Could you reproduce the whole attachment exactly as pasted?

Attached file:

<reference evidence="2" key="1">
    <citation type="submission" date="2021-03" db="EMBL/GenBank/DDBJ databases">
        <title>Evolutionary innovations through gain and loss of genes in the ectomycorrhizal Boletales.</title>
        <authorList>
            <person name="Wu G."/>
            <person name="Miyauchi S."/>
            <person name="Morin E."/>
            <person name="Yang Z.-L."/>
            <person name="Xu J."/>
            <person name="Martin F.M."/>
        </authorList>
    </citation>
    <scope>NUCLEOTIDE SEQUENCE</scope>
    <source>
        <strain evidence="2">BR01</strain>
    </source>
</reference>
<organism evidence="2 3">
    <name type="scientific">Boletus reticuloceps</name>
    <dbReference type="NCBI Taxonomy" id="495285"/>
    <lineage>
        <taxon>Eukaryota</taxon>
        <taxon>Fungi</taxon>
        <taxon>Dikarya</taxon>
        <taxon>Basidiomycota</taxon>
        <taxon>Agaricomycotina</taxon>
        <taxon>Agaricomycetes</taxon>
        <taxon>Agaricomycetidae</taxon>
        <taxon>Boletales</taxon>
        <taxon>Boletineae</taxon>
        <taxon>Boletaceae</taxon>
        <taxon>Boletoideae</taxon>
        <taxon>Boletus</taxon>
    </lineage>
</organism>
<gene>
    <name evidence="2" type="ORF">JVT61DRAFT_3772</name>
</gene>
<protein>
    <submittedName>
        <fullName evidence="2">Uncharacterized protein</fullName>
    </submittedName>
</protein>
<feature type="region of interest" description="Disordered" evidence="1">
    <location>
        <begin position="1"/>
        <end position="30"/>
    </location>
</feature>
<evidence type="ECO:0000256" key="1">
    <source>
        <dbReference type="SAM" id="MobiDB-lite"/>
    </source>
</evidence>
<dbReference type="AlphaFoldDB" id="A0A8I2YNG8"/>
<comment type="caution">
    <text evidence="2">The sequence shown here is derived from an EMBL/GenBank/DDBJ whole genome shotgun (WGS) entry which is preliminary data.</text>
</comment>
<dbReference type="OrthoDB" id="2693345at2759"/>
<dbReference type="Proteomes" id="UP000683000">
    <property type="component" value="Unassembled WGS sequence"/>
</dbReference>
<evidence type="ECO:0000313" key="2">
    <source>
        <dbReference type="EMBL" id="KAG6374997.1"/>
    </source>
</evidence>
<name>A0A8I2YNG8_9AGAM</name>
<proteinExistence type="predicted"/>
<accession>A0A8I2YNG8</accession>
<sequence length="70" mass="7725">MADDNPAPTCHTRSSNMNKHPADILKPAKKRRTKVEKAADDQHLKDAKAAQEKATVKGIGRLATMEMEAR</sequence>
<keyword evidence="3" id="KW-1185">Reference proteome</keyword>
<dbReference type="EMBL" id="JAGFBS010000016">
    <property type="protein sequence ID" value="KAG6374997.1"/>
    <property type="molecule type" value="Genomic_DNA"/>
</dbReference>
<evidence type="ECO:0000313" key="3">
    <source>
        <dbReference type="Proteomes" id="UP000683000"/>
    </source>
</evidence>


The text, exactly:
<reference evidence="2" key="1">
    <citation type="submission" date="2021-03" db="EMBL/GenBank/DDBJ databases">
        <title>Evolutionary innovations through gain and loss of genes in the ectomycorrhizal Boletales.</title>
        <authorList>
            <person name="Wu G."/>
            <person name="Miyauchi S."/>
            <person name="Morin E."/>
            <person name="Yang Z.-L."/>
            <person name="Xu J."/>
            <person name="Martin F.M."/>
        </authorList>
    </citation>
    <scope>NUCLEOTIDE SEQUENCE</scope>
    <source>
        <strain evidence="2">BR01</strain>
    </source>
</reference>
<organism evidence="2 3">
    <name type="scientific">Boletus reticuloceps</name>
    <dbReference type="NCBI Taxonomy" id="495285"/>
    <lineage>
        <taxon>Eukaryota</taxon>
        <taxon>Fungi</taxon>
        <taxon>Dikarya</taxon>
        <taxon>Basidiomycota</taxon>
        <taxon>Agaricomycotina</taxon>
        <taxon>Agaricomycetes</taxon>
        <taxon>Agaricomycetidae</taxon>
        <taxon>Boletales</taxon>
        <taxon>Boletineae</taxon>
        <taxon>Boletaceae</taxon>
        <taxon>Boletoideae</taxon>
        <taxon>Boletus</taxon>
    </lineage>
</organism>
<gene>
    <name evidence="2" type="ORF">JVT61DRAFT_3772</name>
</gene>
<protein>
    <submittedName>
        <fullName evidence="2">Uncharacterized protein</fullName>
    </submittedName>
</protein>
<feature type="region of interest" description="Disordered" evidence="1">
    <location>
        <begin position="1"/>
        <end position="30"/>
    </location>
</feature>
<evidence type="ECO:0000256" key="1">
    <source>
        <dbReference type="SAM" id="MobiDB-lite"/>
    </source>
</evidence>
<dbReference type="AlphaFoldDB" id="A0A8I2YNG8"/>
<comment type="caution">
    <text evidence="2">The sequence shown here is derived from an EMBL/GenBank/DDBJ whole genome shotgun (WGS) entry which is preliminary data.</text>
</comment>
<dbReference type="OrthoDB" id="2693345at2759"/>
<dbReference type="Proteomes" id="UP000683000">
    <property type="component" value="Unassembled WGS sequence"/>
</dbReference>
<evidence type="ECO:0000313" key="2">
    <source>
        <dbReference type="EMBL" id="KAG6374997.1"/>
    </source>
</evidence>
<name>A0A8I2YNG8_9AGAM</name>
<proteinExistence type="predicted"/>
<accession>A0A8I2YNG8</accession>
<sequence length="70" mass="7725">MADDNPAPTCHTRSSNMNKHPADILKPAKKRRTKVEKAADDQHLKDAKAAQEKATVKGIGRLATMEMEAR</sequence>
<keyword evidence="3" id="KW-1185">Reference proteome</keyword>
<dbReference type="EMBL" id="JAGFBS010000016">
    <property type="protein sequence ID" value="KAG6374997.1"/>
    <property type="molecule type" value="Genomic_DNA"/>
</dbReference>
<evidence type="ECO:0000313" key="3">
    <source>
        <dbReference type="Proteomes" id="UP000683000"/>
    </source>
</evidence>